Valentine’s Day can be a dangerous holiday. Thanks to Hallmark cards, giant stuffed animals, flowers and chocolates; Valentine’s Day has become a day for others to see that you are in love, or at the very least have the required valentine, instead of a day when love is celebrated. What this has to do with the film “Valentine’s Day” I will address shortly.
“Valentine’s Day” takes place over roughly an 18-hour period on Flag Day, I mean, Valentine’s Day (sorry, that was a terrible joke). It revolves around the relationships of about a dozen Los Angelenos and their intertwining lives.
It is eerily similar in format and storylines to the popular British film “Love Actually,” which is set during the month of December leading up to Christmas.
From the studio’s standpoint it may make perfect sense to take that concept and apply it to Valentine’s Day, but from a filmmaking standpoint it is problematic. The movie can be compared to a dozen roses that is sent not out of love, but out of obligation because it’s “Valentine’s Day.”
The overlapping storylines feel unoriginal or unnecessary, and with the film breaking the 120–minute mark it becomes overwhelmingly sweet. It is like trying to eat an entire box of Russell Stover’s chocolates; a few would have been great, but after too many, you just want to stop.
Take the character of Morley Clarkson, played by Jessica Alba, who is the girlfriend of hopeless romantic Reed Bennett, played by Ashton Kutcher. She breaks off their half-day old engagement to focus on her career, and subsequently appears in several more scenes for no reason except perhaps to be drooled over by boyfriends who were dragged to the theatre.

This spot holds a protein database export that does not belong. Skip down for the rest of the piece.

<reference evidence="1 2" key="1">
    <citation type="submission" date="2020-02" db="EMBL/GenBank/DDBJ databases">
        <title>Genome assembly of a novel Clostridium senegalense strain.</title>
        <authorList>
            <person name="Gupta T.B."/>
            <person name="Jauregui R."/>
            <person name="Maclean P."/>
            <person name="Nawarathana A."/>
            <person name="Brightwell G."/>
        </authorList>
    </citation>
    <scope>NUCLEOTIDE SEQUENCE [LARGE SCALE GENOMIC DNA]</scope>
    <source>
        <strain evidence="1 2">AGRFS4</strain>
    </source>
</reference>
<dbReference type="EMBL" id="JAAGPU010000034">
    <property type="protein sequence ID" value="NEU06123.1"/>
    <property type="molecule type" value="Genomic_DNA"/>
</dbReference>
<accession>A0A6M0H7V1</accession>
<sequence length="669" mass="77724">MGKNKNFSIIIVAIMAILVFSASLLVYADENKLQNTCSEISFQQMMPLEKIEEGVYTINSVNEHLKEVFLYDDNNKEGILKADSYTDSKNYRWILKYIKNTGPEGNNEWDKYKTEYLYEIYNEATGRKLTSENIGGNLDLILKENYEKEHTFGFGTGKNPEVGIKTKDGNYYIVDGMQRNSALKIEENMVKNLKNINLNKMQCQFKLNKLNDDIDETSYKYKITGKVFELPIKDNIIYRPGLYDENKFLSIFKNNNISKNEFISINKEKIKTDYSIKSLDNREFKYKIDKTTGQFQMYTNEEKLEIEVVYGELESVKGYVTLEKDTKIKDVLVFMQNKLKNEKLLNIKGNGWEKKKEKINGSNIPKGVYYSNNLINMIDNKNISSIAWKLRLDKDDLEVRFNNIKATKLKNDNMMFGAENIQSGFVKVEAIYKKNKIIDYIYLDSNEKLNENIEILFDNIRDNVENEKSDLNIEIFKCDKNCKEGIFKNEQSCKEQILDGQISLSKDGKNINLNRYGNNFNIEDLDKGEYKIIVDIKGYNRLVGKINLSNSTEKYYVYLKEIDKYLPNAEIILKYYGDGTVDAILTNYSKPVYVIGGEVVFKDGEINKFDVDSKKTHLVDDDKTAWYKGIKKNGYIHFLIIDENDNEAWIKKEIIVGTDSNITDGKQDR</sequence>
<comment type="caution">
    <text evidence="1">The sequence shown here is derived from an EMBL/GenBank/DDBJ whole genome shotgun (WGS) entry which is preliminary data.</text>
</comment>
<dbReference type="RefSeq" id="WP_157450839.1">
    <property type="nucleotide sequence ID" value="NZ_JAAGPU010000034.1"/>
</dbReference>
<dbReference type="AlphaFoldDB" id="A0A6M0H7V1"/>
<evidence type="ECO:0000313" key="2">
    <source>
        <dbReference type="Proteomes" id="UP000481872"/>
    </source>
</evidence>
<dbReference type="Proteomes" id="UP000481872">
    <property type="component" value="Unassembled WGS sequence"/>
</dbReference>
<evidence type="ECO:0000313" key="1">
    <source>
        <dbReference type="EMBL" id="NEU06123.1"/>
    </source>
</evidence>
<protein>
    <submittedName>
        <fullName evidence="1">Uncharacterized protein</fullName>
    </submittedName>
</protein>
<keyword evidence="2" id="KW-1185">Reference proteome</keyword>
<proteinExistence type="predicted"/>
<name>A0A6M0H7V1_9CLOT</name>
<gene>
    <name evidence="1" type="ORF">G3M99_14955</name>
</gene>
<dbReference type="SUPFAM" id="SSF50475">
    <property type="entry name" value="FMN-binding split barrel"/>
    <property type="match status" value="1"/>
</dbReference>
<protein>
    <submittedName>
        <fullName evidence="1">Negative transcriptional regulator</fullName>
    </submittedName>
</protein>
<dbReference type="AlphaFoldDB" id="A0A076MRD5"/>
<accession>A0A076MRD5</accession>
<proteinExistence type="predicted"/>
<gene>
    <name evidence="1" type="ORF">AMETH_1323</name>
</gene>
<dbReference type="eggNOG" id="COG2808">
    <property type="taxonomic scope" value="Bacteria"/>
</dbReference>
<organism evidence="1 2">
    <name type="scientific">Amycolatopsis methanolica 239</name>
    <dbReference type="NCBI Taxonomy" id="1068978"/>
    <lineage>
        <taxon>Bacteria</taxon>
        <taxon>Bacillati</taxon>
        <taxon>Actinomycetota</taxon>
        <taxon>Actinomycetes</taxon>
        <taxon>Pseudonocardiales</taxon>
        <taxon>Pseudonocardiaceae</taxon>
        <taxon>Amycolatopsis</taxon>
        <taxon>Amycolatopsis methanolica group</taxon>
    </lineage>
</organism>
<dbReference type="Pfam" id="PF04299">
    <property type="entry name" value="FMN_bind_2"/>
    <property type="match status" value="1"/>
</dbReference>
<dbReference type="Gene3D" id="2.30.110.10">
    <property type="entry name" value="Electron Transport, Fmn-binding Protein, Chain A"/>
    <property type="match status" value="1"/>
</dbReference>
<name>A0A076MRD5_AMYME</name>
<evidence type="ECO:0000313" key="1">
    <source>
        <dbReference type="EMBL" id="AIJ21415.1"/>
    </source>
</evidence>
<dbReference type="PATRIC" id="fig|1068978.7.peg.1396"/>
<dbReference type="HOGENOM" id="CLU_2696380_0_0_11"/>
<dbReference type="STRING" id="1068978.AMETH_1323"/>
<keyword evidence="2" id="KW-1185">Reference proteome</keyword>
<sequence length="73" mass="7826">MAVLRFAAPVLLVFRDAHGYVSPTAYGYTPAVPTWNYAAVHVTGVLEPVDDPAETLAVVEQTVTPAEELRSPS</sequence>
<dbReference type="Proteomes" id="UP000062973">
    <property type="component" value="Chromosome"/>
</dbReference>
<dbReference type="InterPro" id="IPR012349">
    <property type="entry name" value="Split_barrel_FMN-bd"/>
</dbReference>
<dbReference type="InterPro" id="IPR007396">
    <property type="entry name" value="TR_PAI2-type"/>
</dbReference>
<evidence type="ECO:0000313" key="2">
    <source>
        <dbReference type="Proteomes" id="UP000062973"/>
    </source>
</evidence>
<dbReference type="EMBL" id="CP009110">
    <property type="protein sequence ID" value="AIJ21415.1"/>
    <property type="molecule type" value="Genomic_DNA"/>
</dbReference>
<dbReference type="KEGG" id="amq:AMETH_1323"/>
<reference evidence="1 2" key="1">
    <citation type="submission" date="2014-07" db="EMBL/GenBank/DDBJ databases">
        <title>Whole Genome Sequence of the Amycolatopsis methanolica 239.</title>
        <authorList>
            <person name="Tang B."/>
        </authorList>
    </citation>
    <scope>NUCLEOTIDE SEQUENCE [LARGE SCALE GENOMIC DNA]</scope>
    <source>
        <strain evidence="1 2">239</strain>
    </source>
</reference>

There are also the best friends Kara Monahan and Julia Fitzpatrick, from the romantic–comedy stock caharacters library, played by Jessica Biel and Jennifer Garner, respectively.
One is a career–driven woman too neurotic to find love, and the other finds out she is dating a married man. Just when they have given up hope on men and feel the need to smash an “I Hate Valentine’s Day” piñata, what do you know, it turns out love was right under their noses all along! These storylines are meaningless like the dozen roses that get sent by various husbands’ secretaries to their unknowing wives.
These characters factor into the aforementioned Russell Stover analogy, because there are a few good arcs in the film. The best is between Holden played by Bradley Cooper and Captain Kate Hazeltine played by Julia Roberts. They share kind moments on a trans-oceanic flight that ends with a surprising and sweet moment for Julia Roberts’ character, but it just isn’t as enjoyable after eating several clichés with sappiness on top.
Call me a cynic for not finding this film sweet if you like, but I think that if you want to celebrate Valentine’s Day properly, in its true spirit, you should do something meaningful and original, not settle for the Hallmark card that sings some terrible Taylor Swift song. Which reminds me: her character in the film was either a funny parody of the typical high-school student, or her agent desperately needs to look up the word irony.
This film is just like that Hallmark card, it will make you feel good for a little while but ultimately it lacks the depth to be truly meaningful and as a result, like many of the gifts given on Valentine’s Day, doesn’t capture what the day is really about.